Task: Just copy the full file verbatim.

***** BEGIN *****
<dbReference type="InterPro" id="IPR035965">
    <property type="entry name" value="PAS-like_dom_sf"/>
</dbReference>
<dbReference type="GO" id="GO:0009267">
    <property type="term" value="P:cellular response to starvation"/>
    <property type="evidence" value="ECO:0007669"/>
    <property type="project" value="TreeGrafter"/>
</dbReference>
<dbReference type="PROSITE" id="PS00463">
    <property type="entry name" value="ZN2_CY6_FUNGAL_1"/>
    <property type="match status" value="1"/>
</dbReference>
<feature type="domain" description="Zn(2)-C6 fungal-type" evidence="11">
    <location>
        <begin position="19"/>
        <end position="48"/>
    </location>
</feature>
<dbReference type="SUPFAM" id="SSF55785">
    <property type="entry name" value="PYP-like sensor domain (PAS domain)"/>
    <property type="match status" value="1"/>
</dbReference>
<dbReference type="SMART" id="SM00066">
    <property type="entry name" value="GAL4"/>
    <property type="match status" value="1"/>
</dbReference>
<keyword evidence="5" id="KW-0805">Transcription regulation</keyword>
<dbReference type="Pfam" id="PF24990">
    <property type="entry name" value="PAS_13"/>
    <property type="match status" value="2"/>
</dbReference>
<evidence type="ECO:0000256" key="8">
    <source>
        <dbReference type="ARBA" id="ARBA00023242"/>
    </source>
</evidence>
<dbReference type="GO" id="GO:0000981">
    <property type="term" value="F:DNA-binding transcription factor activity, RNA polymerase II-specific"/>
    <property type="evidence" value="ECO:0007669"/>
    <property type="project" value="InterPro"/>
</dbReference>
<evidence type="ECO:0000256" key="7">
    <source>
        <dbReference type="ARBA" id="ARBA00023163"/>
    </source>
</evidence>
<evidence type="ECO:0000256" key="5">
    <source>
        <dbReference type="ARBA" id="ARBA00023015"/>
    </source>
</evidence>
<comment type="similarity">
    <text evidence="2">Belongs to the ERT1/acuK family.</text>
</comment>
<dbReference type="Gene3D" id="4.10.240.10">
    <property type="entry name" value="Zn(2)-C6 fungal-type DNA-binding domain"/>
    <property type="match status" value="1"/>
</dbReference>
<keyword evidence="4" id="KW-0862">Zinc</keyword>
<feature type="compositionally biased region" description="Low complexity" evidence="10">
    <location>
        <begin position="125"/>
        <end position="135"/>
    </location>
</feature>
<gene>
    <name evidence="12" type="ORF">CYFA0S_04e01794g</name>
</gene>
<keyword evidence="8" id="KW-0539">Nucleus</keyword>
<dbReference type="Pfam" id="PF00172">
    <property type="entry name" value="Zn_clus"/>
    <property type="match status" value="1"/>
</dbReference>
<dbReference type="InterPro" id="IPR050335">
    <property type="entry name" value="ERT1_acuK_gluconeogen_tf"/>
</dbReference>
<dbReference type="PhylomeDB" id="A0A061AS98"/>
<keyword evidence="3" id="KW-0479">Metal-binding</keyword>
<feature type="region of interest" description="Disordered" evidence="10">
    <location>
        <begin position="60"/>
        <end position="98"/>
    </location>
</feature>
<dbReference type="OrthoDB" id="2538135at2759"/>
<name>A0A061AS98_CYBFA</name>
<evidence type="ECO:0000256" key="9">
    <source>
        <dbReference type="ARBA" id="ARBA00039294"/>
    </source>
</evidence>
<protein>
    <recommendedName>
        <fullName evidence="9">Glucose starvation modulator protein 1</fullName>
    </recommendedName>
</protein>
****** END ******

<dbReference type="InterPro" id="IPR035965">
    <property type="entry name" value="PAS-like_dom_sf"/>
</dbReference>
<dbReference type="GO" id="GO:0009267">
    <property type="term" value="P:cellular response to starvation"/>
    <property type="evidence" value="ECO:0007669"/>
    <property type="project" value="TreeGrafter"/>
</dbReference>
<dbReference type="PROSITE" id="PS00463">
    <property type="entry name" value="ZN2_CY6_FUNGAL_1"/>
    <property type="match status" value="1"/>
</dbReference>
<feature type="domain" description="Zn(2)-C6 fungal-type" evidence="11">
    <location>
        <begin position="19"/>
        <end position="48"/>
    </location>
</feature>
<dbReference type="SUPFAM" id="SSF55785">
    <property type="entry name" value="PYP-like sensor domain (PAS domain)"/>
    <property type="match status" value="1"/>
</dbReference>
<dbReference type="SMART" id="SM00066">
    <property type="entry name" value="GAL4"/>
    <property type="match status" value="1"/>
</dbReference>
<keyword evidence="5" id="KW-0805">Transcription regulation</keyword>
<dbReference type="Pfam" id="PF24990">
    <property type="entry name" value="PAS_13"/>
    <property type="match status" value="2"/>
</dbReference>
<evidence type="ECO:0000256" key="8">
    <source>
        <dbReference type="ARBA" id="ARBA00023242"/>
    </source>
</evidence>
<dbReference type="GO" id="GO:0000981">
    <property type="term" value="F:DNA-binding transcription factor activity, RNA polymerase II-specific"/>
    <property type="evidence" value="ECO:0007669"/>
    <property type="project" value="InterPro"/>
</dbReference>
<evidence type="ECO:0000256" key="7">
    <source>
        <dbReference type="ARBA" id="ARBA00023163"/>
    </source>
</evidence>
<evidence type="ECO:0000256" key="5">
    <source>
        <dbReference type="ARBA" id="ARBA00023015"/>
    </source>
</evidence>
<comment type="similarity">
    <text evidence="2">Belongs to the ERT1/acuK family.</text>
</comment>
<dbReference type="Gene3D" id="4.10.240.10">
    <property type="entry name" value="Zn(2)-C6 fungal-type DNA-binding domain"/>
    <property type="match status" value="1"/>
</dbReference>
<keyword evidence="4" id="KW-0862">Zinc</keyword>
<feature type="compositionally biased region" description="Low complexity" evidence="10">
    <location>
        <begin position="125"/>
        <end position="135"/>
    </location>
</feature>
<gene>
    <name evidence="12" type="ORF">CYFA0S_04e01794g</name>
</gene>
<keyword evidence="8" id="KW-0539">Nucleus</keyword>
<dbReference type="Pfam" id="PF00172">
    <property type="entry name" value="Zn_clus"/>
    <property type="match status" value="1"/>
</dbReference>
<dbReference type="InterPro" id="IPR050335">
    <property type="entry name" value="ERT1_acuK_gluconeogen_tf"/>
</dbReference>
<dbReference type="PhylomeDB" id="A0A061AS98"/>
<keyword evidence="3" id="KW-0479">Metal-binding</keyword>
<feature type="region of interest" description="Disordered" evidence="10">
    <location>
        <begin position="60"/>
        <end position="98"/>
    </location>
</feature>
<dbReference type="OrthoDB" id="2538135at2759"/>
<name>A0A061AS98_CYBFA</name>
<evidence type="ECO:0000256" key="9">
    <source>
        <dbReference type="ARBA" id="ARBA00039294"/>
    </source>
</evidence>
<protein>
    <recommendedName>
        <fullName evidence="9">Glucose starvation modulator protein 1</fullName>
    </recommendedName>
</protein>